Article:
Nothing is lost, nothing is created, everything is transformed! British label Mercury KY, specialised in neoclassical and ambient music (with artists such as Anoushka Shankar, Olafur Arnalds or Jean-Michel Blais) applied physicist Antoine Lavoisier's maxim with an admirable flair. In association with Tangible Format, a record pressing factory, the label has issued on vinyl 105 copies of a Nick Mulvey single, with sounds inspired by oceans. Little twist: the materials used to make the records are bits of plastic waste picked up on United Kingdom's shores. Mercury KX has promised to give profits drawn from sales to Surfers Against Sewage, an association fighting for the protection of British beaches.
The vinyl industry is a heavy polluter, and such initiative is most welcome!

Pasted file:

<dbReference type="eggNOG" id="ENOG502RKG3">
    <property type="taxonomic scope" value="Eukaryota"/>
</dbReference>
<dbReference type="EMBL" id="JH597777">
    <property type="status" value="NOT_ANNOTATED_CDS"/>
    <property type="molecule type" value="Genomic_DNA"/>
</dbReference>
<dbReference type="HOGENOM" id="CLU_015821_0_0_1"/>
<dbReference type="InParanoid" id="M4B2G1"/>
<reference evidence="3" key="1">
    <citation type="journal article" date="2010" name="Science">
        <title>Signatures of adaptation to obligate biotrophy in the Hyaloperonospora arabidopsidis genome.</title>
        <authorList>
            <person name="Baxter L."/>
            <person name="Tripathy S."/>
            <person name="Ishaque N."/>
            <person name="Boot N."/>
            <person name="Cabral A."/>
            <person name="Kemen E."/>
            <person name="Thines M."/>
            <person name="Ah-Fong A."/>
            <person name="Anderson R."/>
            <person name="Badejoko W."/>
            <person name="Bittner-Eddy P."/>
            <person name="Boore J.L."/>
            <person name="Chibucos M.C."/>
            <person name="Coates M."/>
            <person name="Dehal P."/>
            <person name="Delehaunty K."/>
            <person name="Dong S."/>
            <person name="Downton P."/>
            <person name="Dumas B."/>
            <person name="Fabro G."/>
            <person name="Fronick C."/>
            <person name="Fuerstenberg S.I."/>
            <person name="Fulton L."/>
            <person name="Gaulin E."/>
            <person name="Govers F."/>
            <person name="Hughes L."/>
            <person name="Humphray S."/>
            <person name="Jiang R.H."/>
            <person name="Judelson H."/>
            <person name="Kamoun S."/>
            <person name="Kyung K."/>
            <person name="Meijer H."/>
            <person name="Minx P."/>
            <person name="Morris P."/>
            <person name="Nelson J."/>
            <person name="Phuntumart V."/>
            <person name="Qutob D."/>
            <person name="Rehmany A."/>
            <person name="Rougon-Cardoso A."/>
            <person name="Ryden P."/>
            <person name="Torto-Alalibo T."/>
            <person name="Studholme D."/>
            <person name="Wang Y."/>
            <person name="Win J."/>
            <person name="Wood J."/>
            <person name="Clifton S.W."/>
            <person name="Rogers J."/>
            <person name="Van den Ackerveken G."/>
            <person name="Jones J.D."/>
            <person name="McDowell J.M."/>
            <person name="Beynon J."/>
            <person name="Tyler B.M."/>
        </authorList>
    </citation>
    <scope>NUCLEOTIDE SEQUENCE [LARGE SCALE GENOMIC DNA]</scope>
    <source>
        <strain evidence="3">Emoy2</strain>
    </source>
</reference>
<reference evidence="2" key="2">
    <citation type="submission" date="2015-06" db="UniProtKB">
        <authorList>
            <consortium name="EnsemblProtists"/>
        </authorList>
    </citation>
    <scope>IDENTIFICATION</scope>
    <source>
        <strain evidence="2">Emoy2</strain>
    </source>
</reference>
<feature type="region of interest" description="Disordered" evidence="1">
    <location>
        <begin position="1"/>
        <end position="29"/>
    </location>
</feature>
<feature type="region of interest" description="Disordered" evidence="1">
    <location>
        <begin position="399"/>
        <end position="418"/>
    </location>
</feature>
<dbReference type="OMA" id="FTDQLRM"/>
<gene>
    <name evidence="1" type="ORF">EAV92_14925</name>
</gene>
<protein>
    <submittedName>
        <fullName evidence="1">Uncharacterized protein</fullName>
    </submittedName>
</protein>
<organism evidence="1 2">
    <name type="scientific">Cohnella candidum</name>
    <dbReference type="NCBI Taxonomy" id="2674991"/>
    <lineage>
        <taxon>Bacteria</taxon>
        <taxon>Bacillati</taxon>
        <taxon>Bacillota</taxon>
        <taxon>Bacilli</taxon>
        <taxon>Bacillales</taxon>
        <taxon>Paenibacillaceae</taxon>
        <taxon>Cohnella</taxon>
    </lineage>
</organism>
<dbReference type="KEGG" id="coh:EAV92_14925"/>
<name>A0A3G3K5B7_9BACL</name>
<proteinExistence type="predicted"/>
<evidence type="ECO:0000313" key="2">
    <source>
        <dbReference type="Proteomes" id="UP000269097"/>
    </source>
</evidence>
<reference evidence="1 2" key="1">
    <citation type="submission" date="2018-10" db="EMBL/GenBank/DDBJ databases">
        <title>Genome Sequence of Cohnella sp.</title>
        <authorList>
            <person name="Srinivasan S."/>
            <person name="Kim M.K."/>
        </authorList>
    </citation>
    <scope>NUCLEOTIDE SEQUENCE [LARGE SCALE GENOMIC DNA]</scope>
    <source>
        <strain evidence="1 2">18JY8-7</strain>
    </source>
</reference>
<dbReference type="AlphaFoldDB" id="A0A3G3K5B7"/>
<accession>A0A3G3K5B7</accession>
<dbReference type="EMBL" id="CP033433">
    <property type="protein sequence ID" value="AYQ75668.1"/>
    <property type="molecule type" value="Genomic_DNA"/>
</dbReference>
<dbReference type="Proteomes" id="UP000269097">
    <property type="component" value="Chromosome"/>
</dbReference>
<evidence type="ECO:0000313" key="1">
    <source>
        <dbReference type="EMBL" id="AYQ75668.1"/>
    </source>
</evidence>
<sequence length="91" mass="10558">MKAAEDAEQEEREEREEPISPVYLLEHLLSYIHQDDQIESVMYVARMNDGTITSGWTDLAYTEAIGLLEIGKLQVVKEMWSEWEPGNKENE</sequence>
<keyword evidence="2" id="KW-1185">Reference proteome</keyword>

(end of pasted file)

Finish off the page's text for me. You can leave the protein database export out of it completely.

We have here a perfect marketing coup, but it goes a bit further than that! Don't let yourself be fooled by their retro looks and there cardboard sleeves - as compared to plastic CD boxes. Vinyl records pollute as well! First, vinyl records weigh twice as much as CDs, and thus require two times more energy to be shipped. Also, vinyl records consists of PVC - polyvinyl chloride - to an amount of 43%. When burnt, either while producing or destroying vinyl records, PVC emits heavy toxic fumes. Mercury KX's initiative is very good news! Let's hope for a future in which our late plastic packaging shall play wonderful tunes on our beloved turntables!
And also, rather than disposing of your old records, be eco-friendly and sell them or swap them on SwapRecords!